This morning we reflect on Luke’s two-part prelude to the Lord’s Supper (Luke 22: 1-13). The first part recounts Judas’ tragic fall to the snares of Satan and the demon of greed. In stark contrast, the second part is Jesus’ instructions to the disciples to make preparations for the sacred Passover meal that would become the setting of Jesus’ sacrifice of his Body and Blood in the Holy Eucharist.
Like Judas, we too may arrive at this Holy Thursday with our demons grasping at the weakest parts of ourselves. Can we really break away from the seemingly important demands of daily life to enter into the holiest days of our Christian year with a fitting focus and commitment?
Tonight we enter into the Easter Triduum – that unusual word that in Latin simply means “three days.” But these three days prayerfully draw us into the Paschal Mystery – the suffering, the dying and ultimately the rising – of our Lord and Savior, Jesus Christ. What could be more important?
The Church thrives and comes to life when we embrace these days with our whole hearts – when we bring to them our bodies, our minds and our souls: when we have our feet washed; when we touch and kiss the rough wood of the cross; when we gather at the blazing Vigil fire; when we sing and make music with boundless joy. These three days are not a series of unrelated liturgical events but are one awesome and riveting movement from Holy Thursday through Easter. It is a time for prayer and reflection. It is a time for listening and waiting. And it is the time for fully active, conscious participation.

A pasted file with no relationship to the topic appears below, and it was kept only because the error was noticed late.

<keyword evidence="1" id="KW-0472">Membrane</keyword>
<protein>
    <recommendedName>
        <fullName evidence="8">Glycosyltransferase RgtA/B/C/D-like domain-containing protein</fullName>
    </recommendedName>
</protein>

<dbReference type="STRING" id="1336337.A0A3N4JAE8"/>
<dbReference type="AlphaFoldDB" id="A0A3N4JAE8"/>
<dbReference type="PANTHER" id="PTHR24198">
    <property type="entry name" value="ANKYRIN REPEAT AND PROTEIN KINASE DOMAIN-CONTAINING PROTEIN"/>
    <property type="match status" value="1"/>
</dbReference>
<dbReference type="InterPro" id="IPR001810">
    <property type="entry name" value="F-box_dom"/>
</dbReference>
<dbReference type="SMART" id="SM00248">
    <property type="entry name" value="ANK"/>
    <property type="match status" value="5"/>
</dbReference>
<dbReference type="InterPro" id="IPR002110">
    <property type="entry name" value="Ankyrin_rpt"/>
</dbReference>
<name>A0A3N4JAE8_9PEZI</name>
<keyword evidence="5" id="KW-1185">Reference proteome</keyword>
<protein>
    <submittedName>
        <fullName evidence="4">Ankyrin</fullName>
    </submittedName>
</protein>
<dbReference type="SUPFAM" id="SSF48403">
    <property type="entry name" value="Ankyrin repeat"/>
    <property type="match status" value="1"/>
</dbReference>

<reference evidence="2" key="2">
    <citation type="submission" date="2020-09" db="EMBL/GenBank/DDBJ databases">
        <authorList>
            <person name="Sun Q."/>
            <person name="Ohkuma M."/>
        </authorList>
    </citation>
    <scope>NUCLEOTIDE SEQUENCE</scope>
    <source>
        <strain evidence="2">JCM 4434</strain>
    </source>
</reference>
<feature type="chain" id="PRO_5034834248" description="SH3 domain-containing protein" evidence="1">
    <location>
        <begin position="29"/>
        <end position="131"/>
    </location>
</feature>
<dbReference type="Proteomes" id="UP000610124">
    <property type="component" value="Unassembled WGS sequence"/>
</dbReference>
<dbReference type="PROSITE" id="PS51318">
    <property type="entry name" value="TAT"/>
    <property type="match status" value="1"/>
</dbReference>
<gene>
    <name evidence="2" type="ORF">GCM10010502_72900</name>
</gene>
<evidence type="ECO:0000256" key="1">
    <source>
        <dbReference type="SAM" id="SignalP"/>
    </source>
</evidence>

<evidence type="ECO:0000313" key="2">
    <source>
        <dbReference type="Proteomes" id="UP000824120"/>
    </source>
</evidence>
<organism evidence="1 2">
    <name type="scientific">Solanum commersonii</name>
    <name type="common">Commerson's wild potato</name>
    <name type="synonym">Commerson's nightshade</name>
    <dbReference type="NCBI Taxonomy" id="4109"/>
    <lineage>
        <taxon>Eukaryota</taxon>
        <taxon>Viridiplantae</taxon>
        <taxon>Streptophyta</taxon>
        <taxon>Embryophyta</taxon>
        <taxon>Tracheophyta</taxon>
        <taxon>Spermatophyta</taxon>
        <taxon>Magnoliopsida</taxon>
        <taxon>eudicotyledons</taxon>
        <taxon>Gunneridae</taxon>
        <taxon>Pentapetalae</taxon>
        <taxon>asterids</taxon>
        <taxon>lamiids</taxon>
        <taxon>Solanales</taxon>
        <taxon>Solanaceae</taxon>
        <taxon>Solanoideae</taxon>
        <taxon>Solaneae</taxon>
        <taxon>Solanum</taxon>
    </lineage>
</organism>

As he did with Peter and John, Jesus invites us to “make preparations.” To prepare to allow him to enter more deeply into our hearts. To pray that others will be drawn to the mercy of God in these special days. To keep watch with our candidates to be received into union with the Catholic Church, and to pray especially for our young catechumens who will joyously enter the waters of Baptism and the life of the Church at the Great Vigil of Easter.
So let’s put aside all that we can of life-as-usual, and make holy preparations to celebrate Jesus alive among us in this community of faith and deep within our very best selves.